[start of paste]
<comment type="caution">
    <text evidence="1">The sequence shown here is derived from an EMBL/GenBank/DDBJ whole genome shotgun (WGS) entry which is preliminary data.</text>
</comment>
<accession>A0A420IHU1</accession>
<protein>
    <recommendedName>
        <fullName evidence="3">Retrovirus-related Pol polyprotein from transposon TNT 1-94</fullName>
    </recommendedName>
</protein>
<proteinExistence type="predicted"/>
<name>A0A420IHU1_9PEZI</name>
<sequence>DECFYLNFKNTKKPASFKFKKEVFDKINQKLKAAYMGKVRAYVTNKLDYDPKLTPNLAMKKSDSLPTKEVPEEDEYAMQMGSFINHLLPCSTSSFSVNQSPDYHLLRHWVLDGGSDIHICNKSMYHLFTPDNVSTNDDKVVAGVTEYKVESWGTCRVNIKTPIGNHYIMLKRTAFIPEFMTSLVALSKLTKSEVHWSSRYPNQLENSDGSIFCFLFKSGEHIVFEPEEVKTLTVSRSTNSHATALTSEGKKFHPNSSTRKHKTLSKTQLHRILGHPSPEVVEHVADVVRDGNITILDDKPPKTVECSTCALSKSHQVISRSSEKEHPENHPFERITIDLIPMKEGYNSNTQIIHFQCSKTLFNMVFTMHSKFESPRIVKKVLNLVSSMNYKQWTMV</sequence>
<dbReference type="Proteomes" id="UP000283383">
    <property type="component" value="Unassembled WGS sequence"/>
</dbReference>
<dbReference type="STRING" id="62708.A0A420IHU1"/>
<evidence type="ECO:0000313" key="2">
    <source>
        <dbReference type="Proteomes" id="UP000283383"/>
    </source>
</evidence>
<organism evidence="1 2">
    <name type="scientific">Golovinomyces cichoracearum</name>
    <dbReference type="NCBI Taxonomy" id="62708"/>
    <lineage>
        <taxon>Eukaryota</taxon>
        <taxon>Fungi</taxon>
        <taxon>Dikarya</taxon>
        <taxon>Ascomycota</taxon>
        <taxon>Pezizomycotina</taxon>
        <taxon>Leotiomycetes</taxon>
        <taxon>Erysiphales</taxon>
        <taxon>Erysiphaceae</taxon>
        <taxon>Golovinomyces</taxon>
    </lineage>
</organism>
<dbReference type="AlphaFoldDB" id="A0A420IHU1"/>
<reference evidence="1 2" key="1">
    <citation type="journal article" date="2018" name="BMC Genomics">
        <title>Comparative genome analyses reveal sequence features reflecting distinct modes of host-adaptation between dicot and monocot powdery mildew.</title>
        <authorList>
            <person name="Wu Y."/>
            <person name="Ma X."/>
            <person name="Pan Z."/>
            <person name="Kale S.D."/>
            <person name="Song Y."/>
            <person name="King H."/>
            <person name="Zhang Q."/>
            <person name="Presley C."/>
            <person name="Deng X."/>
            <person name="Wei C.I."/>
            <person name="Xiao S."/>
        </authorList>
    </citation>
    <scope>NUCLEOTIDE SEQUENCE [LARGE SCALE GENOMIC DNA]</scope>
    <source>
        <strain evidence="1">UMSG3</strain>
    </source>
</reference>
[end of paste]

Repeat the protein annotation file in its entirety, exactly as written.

<comment type="caution">
    <text evidence="1">The sequence shown here is derived from an EMBL/GenBank/DDBJ whole genome shotgun (WGS) entry which is preliminary data.</text>
</comment>
<accession>A0A420IHU1</accession>
<protein>
    <recommendedName>
        <fullName evidence="3">Retrovirus-related Pol polyprotein from transposon TNT 1-94</fullName>
    </recommendedName>
</protein>
<proteinExistence type="predicted"/>
<name>A0A420IHU1_9PEZI</name>
<sequence>DECFYLNFKNTKKPASFKFKKEVFDKINQKLKAAYMGKVRAYVTNKLDYDPKLTPNLAMKKSDSLPTKEVPEEDEYAMQMGSFINHLLPCSTSSFSVNQSPDYHLLRHWVLDGGSDIHICNKSMYHLFTPDNVSTNDDKVVAGVTEYKVESWGTCRVNIKTPIGNHYIMLKRTAFIPEFMTSLVALSKLTKSEVHWSSRYPNQLENSDGSIFCFLFKSGEHIVFEPEEVKTLTVSRSTNSHATALTSEGKKFHPNSSTRKHKTLSKTQLHRILGHPSPEVVEHVADVVRDGNITILDDKPPKTVECSTCALSKSHQVISRSSEKEHPENHPFERITIDLIPMKEGYNSNTQIIHFQCSKTLFNMVFTMHSKFESPRIVKKVLNLVSSMNYKQWTMV</sequence>
<dbReference type="Proteomes" id="UP000283383">
    <property type="component" value="Unassembled WGS sequence"/>
</dbReference>
<dbReference type="STRING" id="62708.A0A420IHU1"/>
<evidence type="ECO:0000313" key="2">
    <source>
        <dbReference type="Proteomes" id="UP000283383"/>
    </source>
</evidence>
<organism evidence="1 2">
    <name type="scientific">Golovinomyces cichoracearum</name>
    <dbReference type="NCBI Taxonomy" id="62708"/>
    <lineage>
        <taxon>Eukaryota</taxon>
        <taxon>Fungi</taxon>
        <taxon>Dikarya</taxon>
        <taxon>Ascomycota</taxon>
        <taxon>Pezizomycotina</taxon>
        <taxon>Leotiomycetes</taxon>
        <taxon>Erysiphales</taxon>
        <taxon>Erysiphaceae</taxon>
        <taxon>Golovinomyces</taxon>
    </lineage>
</organism>
<dbReference type="AlphaFoldDB" id="A0A420IHU1"/>
<reference evidence="1 2" key="1">
    <citation type="journal article" date="2018" name="BMC Genomics">
        <title>Comparative genome analyses reveal sequence features reflecting distinct modes of host-adaptation between dicot and monocot powdery mildew.</title>
        <authorList>
            <person name="Wu Y."/>
            <person name="Ma X."/>
            <person name="Pan Z."/>
            <person name="Kale S.D."/>
            <person name="Song Y."/>
            <person name="King H."/>
            <person name="Zhang Q."/>
            <person name="Presley C."/>
            <person name="Deng X."/>
            <person name="Wei C.I."/>
            <person name="Xiao S."/>
        </authorList>
    </citation>
    <scope>NUCLEOTIDE SEQUENCE [LARGE SCALE GENOMIC DNA]</scope>
    <source>
        <strain evidence="1">UMSG3</strain>
    </source>
</reference>